Groundbreaking project to convert the seaweed Sargassum into ethanol for use in plastics.
Jun 14 2022
Germany's SPRIN-D challenge ‘Carbon-to-Value' will grant five projects an initial €600,000 to explore breakthrough ways to remove large quantities of CO2 from the atmosphere and transform it into long-lasting products.
SPRIN-D announced their selection of C-Cause Consortium, a project partnership led by The Alfred Wegener Institute, Carbonwave, GEOMAR and Seafields, as one of five projects chosen for their ‘Carbon-to-Value' challenge. SPRIN-D is the acronym for the Federal Agency for Disruptive Innovation, a limited liability company set up by the German federal government to financially support break-through ideas. The team is supported by BASF to help provide bio-based carbon feedstocks for use in chemical production processes.
This challenge calls for a scalable process to transform CO2 from the atmosphere into products that sequester carbon for decades. To be chosen, the end-products must be economically viable and carbon negative.
C-Cause (Chemical Carbon Utilization through Sargassum Economy) looks to reshape humanity’s carbon feedstock supply chain, by transforming Sargassum (which offers very high carbon sequestration efficiency compared to other types of biomass) into ethanol, that can then be used by the chemical industry to produce long-lived engineering plastics that store the carbon for decades. Currently, biological feedstocks for ethanol include corn, sugar cane, and wood – all of which compete with food systems and other industries, while also contributing to deforestation and require fertilizer use.
The goals of the project are: firstly, developing a proof of concept for open ocean Sargassum aquafarms and, secondly optimizing pathways to turn Sargassum biomass into ethanol for engineered plastics that will store C02 long-term.
Dr Mar Fernández-Méndez, Chief Scientific Officer of Seafields says “We are delighted for the opportunity to further our research into innovative solutions to increase carbon sequestration, a critical component of a dual approach, along with reducing emissions, to lower historic CO2 levels in the atmosphere. Sargassum has both a high carbon sequestration efficiency and fast growth rate, and as a floating macroalgae doesn’t need moored lines to grow like Kelp does, making it ideal for commercially scalable aquafarming geared at CO2 sequestration.”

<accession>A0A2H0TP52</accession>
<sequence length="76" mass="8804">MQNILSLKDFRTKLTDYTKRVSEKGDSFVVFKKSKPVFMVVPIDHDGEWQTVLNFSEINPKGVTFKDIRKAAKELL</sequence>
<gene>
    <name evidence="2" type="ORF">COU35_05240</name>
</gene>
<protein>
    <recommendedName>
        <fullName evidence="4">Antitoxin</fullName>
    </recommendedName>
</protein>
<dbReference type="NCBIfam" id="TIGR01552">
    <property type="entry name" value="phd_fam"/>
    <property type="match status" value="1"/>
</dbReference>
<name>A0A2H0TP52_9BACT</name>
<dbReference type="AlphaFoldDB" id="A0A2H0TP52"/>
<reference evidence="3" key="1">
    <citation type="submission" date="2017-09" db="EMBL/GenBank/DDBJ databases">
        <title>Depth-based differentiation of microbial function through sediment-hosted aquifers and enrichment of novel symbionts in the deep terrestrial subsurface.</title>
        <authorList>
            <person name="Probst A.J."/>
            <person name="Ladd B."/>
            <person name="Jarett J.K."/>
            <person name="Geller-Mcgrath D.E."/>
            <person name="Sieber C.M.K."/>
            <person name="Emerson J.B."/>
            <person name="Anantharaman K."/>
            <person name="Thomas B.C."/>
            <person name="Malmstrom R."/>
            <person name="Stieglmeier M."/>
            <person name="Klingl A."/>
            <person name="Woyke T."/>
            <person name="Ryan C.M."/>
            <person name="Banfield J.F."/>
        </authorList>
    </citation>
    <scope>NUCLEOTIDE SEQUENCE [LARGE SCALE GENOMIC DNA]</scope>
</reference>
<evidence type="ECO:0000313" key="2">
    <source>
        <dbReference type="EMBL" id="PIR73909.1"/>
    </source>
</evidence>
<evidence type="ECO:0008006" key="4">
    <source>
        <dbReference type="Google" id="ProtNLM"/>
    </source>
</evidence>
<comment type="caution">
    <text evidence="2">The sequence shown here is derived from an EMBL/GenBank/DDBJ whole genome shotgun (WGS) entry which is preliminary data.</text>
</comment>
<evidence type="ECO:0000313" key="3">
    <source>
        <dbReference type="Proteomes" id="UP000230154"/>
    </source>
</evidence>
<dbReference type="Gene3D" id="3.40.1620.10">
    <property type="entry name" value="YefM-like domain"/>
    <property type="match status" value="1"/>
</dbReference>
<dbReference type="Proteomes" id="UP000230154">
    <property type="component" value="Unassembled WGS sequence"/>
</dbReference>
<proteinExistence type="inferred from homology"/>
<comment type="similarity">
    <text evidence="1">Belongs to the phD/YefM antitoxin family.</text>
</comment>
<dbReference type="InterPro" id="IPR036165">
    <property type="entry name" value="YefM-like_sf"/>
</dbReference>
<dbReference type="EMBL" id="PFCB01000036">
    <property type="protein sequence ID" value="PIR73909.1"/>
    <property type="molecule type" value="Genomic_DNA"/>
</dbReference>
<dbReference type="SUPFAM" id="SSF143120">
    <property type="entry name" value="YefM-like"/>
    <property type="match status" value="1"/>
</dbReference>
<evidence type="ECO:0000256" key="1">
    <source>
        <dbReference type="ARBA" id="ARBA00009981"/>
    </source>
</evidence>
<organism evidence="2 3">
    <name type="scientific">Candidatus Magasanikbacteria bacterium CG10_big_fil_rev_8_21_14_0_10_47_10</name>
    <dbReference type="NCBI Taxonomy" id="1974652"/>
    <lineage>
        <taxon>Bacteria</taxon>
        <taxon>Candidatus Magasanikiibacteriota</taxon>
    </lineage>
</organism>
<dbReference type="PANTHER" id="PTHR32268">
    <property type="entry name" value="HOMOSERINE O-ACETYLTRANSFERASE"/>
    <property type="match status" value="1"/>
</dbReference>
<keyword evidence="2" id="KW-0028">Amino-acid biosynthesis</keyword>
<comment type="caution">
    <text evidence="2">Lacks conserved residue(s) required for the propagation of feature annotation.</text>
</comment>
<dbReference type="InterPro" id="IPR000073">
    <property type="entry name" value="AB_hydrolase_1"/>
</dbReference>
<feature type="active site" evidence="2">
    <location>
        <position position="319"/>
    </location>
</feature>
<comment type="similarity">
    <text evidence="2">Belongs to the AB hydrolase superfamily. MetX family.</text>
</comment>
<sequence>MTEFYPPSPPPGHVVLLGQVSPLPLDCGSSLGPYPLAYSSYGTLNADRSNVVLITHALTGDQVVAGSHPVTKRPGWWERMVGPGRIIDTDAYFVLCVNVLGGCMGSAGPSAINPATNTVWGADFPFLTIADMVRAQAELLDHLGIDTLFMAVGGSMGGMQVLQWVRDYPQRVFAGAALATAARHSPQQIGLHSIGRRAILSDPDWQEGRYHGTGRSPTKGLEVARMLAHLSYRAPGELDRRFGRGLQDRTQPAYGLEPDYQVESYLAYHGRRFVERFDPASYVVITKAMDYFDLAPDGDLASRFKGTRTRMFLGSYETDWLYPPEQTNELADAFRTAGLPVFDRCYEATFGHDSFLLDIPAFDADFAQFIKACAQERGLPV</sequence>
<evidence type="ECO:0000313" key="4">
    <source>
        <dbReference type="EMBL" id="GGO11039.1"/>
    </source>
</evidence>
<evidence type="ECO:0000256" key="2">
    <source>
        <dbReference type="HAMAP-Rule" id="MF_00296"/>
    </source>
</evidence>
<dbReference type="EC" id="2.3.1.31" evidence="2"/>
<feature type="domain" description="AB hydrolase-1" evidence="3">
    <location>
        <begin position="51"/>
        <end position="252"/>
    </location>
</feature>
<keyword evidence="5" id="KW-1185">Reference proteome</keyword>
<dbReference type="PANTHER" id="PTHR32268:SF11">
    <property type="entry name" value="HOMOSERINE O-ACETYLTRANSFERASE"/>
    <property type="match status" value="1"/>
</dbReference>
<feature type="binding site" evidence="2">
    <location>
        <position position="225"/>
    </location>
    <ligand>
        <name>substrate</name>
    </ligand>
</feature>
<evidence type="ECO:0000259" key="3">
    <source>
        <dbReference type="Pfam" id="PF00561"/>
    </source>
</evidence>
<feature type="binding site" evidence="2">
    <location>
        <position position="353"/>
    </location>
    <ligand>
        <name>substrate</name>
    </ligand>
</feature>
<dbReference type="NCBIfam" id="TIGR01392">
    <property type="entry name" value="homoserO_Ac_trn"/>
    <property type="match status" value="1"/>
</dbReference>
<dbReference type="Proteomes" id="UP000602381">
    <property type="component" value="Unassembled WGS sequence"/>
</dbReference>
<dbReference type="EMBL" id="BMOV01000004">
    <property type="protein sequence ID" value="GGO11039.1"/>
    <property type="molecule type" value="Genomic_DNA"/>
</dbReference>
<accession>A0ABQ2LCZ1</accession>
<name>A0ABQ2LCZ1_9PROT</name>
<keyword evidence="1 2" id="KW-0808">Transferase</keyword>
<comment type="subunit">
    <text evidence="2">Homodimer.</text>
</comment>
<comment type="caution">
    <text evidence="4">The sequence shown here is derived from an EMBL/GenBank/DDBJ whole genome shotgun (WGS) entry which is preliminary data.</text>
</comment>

Jason Cole, SVP of Innovation for Carbonwave, adds “By developing potentially large-scale applications, we enable Sargassum to become the cornerstone of blue carbon initiatives. Working with BASF to create high-level engineering plastics from ethanol produced from Sargassum, we can create truly-sustainable industrial infrastructure - including the pipes and farming structures we need for ocean farms – within a resilient, regenerative system.”
C-Cause is a joint project under the governance of the Alfred Wegener Institute’s Helmholtz Centre for Polar and Marine Research. Seafields SL and Carbonwave will be managing key technical and operational phases of the pilot. GEOMAR Helmholtz Centre for Ocean Research, Kiel, will provide specific expertise on artificial upwelling for the open ocean aquafarms. C-Cause's winning proposal benefitted from regular contact with researchers from BASF on the possible integration of products derived from Sargassum into future chemical industry value chains.
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